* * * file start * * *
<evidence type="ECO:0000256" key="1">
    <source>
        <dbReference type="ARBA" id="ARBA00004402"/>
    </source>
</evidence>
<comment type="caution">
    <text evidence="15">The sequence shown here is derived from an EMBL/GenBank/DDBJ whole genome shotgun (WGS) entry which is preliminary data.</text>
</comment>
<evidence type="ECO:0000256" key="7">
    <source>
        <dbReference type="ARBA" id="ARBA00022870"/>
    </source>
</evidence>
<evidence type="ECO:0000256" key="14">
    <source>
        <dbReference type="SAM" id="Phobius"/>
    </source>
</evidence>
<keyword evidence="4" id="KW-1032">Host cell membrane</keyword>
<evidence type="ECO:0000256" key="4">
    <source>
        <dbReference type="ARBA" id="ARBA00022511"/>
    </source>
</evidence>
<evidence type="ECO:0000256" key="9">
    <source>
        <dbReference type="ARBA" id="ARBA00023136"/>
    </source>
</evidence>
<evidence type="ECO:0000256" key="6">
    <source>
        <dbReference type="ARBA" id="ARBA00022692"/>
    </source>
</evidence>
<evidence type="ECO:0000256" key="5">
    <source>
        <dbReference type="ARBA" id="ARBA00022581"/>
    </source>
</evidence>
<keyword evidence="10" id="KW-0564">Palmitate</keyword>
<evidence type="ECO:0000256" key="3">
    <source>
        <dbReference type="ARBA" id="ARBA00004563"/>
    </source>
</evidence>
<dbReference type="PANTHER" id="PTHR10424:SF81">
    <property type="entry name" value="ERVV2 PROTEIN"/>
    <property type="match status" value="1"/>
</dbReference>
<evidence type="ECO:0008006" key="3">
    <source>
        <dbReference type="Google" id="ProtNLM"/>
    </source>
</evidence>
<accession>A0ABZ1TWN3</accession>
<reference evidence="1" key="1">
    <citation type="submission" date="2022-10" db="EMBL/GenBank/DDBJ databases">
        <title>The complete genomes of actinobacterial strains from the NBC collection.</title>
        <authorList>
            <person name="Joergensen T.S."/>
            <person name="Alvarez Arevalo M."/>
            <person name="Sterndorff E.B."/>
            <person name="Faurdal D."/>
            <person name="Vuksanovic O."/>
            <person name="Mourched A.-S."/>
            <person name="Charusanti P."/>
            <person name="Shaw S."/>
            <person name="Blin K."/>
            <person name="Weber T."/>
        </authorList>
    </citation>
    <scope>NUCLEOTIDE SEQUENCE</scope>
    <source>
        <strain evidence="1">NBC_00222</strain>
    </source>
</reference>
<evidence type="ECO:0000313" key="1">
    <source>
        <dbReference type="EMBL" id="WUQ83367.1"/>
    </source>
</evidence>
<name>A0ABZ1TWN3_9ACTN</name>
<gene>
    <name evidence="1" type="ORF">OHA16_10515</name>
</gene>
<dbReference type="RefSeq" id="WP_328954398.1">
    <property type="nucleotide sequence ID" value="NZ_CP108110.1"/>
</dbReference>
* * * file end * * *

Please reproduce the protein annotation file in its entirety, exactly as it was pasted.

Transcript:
<evidence type="ECO:0000256" key="1">
    <source>
        <dbReference type="ARBA" id="ARBA00004402"/>
    </source>
</evidence>
<comment type="caution">
    <text evidence="15">The sequence shown here is derived from an EMBL/GenBank/DDBJ whole genome shotgun (WGS) entry which is preliminary data.</text>
</comment>
<evidence type="ECO:0000256" key="7">
    <source>
        <dbReference type="ARBA" id="ARBA00022870"/>
    </source>
</evidence>
<evidence type="ECO:0000256" key="14">
    <source>
        <dbReference type="SAM" id="Phobius"/>
    </source>
</evidence>
<keyword evidence="4" id="KW-1032">Host cell membrane</keyword>
<evidence type="ECO:0000256" key="4">
    <source>
        <dbReference type="ARBA" id="ARBA00022511"/>
    </source>
</evidence>
<evidence type="ECO:0000256" key="9">
    <source>
        <dbReference type="ARBA" id="ARBA00023136"/>
    </source>
</evidence>
<evidence type="ECO:0000256" key="6">
    <source>
        <dbReference type="ARBA" id="ARBA00022692"/>
    </source>
</evidence>
<evidence type="ECO:0000256" key="5">
    <source>
        <dbReference type="ARBA" id="ARBA00022581"/>
    </source>
</evidence>
<keyword evidence="10" id="KW-0564">Palmitate</keyword>
<evidence type="ECO:0000256" key="3">
    <source>
        <dbReference type="ARBA" id="ARBA00004563"/>
    </source>
</evidence>
<dbReference type="PANTHER" id="PTHR10424:SF81">
    <property type="entry name" value="ERVV2 PROTEIN"/>
    <property type="match status" value="1"/>
</dbReference>
<evidence type="ECO:0008006" key="3">
    <source>
        <dbReference type="Google" id="ProtNLM"/>
    </source>
</evidence>
<accession>A0ABZ1TWN3</accession>
<reference evidence="1" key="1">
    <citation type="submission" date="2022-10" db="EMBL/GenBank/DDBJ databases">
        <title>The complete genomes of actinobacterial strains from the NBC collection.</title>
        <authorList>
            <person name="Joergensen T.S."/>
            <person name="Alvarez Arevalo M."/>
            <person name="Sterndorff E.B."/>
            <person name="Faurdal D."/>
            <person name="Vuksanovic O."/>
            <person name="Mourched A.-S."/>
            <person name="Charusanti P."/>
            <person name="Shaw S."/>
            <person name="Blin K."/>
            <person name="Weber T."/>
        </authorList>
    </citation>
    <scope>NUCLEOTIDE SEQUENCE</scope>
    <source>
        <strain evidence="1">NBC_00222</strain>
    </source>
</reference>
<evidence type="ECO:0000313" key="1">
    <source>
        <dbReference type="EMBL" id="WUQ83367.1"/>
    </source>
</evidence>
<name>A0ABZ1TWN3_9ACTN</name>
<gene>
    <name evidence="1" type="ORF">OHA16_10515</name>
</gene>
<dbReference type="RefSeq" id="WP_328954398.1">
    <property type="nucleotide sequence ID" value="NZ_CP108110.1"/>
</dbReference>